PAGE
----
A great eureka moment is when you get your modular system in sync with your computer and DAW. There a multiple ways to do this using various modules or by even simply sending a click track out of an output of an audio interface. In my studio I use a Innerclock Sync-Gen IIls. It works great but it’s not the most cost effective option. For my laptop set up I use a Mutable Instruments CVpal. The CVpal is a very inexpensive kit only that is actually very good. Without any software it gives you MIDI note control and gate outs. If I were to buy a solution today I think it would be another Mutable Instruments product called Yarns. It gives you MIDI and Gate outs. It also gives you a polyphony mode of 4 MIDI outs, a Roland SH-101 sequencer and other tricks. Watch the great Sonic State video review above to see all it can do. $360 USD.
“Yarns is a MIDI interface providing up to 4 channels of CV/Gate conversion, and providing some of the MIDI message processing features of Mutable Instruments’ MIDIpal, including arpeggiator, euclidean sequencer, and a SH-101 inspired step sequencer.” – mutable-instruments.net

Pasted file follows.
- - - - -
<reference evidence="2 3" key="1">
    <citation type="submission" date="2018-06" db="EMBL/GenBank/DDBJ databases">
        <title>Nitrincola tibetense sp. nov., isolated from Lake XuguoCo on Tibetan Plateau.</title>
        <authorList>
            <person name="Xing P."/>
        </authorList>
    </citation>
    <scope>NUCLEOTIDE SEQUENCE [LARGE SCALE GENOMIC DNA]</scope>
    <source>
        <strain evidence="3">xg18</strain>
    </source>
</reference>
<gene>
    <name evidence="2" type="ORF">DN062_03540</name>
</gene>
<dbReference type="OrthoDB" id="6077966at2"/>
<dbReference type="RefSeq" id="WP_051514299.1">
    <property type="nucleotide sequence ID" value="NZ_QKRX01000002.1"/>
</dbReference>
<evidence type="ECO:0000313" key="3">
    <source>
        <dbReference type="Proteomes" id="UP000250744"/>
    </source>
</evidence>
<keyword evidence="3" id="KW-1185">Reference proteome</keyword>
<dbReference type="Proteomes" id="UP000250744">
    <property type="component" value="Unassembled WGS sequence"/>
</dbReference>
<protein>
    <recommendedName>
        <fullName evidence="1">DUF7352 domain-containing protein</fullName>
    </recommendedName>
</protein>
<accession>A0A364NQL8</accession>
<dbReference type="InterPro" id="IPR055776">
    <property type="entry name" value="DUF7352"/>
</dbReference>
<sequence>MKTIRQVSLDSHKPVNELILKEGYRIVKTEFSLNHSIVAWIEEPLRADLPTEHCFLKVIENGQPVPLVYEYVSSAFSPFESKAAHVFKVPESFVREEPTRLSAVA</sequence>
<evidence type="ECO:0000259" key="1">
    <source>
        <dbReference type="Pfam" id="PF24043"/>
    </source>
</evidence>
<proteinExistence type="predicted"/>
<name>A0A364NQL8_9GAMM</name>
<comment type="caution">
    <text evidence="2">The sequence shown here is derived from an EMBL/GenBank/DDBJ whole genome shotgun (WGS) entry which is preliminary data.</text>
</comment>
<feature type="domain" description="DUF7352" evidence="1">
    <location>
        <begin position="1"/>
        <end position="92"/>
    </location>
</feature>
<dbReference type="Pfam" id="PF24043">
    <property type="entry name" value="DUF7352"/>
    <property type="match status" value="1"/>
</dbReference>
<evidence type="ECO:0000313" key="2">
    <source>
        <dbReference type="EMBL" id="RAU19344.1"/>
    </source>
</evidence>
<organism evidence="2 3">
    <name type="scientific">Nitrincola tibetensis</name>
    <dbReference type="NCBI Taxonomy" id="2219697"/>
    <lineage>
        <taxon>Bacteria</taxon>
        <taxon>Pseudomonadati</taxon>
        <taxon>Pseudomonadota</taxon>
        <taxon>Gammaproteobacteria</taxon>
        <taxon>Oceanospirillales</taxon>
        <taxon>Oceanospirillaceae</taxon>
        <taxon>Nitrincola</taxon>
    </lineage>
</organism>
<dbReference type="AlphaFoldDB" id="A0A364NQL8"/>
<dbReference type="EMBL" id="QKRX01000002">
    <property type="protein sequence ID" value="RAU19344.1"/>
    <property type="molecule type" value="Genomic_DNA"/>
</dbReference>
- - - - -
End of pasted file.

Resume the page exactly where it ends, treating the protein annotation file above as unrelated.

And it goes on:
For more info: mutable-instruments.net/modules/yarns
To sync my studio computer with my Eurorack modular set up I use an Innerclock Sync-Gen IILS. It’s a beautiful and amazingly built module but by no means is it inexpensive. Expert Sleepers also has a group of modules and software you can use. This week Mutable Instruments released CVpal. It is a CV to MIDI module kit (you have to build it yourself) for 40 Euros. I bought one to get my Macbook Pro in sync with a second “spare” row of modules I have. I am really excited to see how inexpensive this is. If you add 11 Euros to your order you they will send you a small plexiglass case for the module making it self contained. Once I have it put together I will report back here to let you know how well it works.
“The CVpal features a large palette of control modes – monophonic with velocity and extra square oscillator, monophonic with clock outputs, duophonic, dual monophonic, or even quad trigger conversion! Its 12-bit DAC with an 8-point software calibration curve makes it more accurate than more expensive products. A simple stand-alone case is also available for the CVpal – making it useful outside of the modular – with a stompbox or a desktop analog synth for example.” – mutable-instruments.net
For more info: mutable-instruments.net/modules/cvpal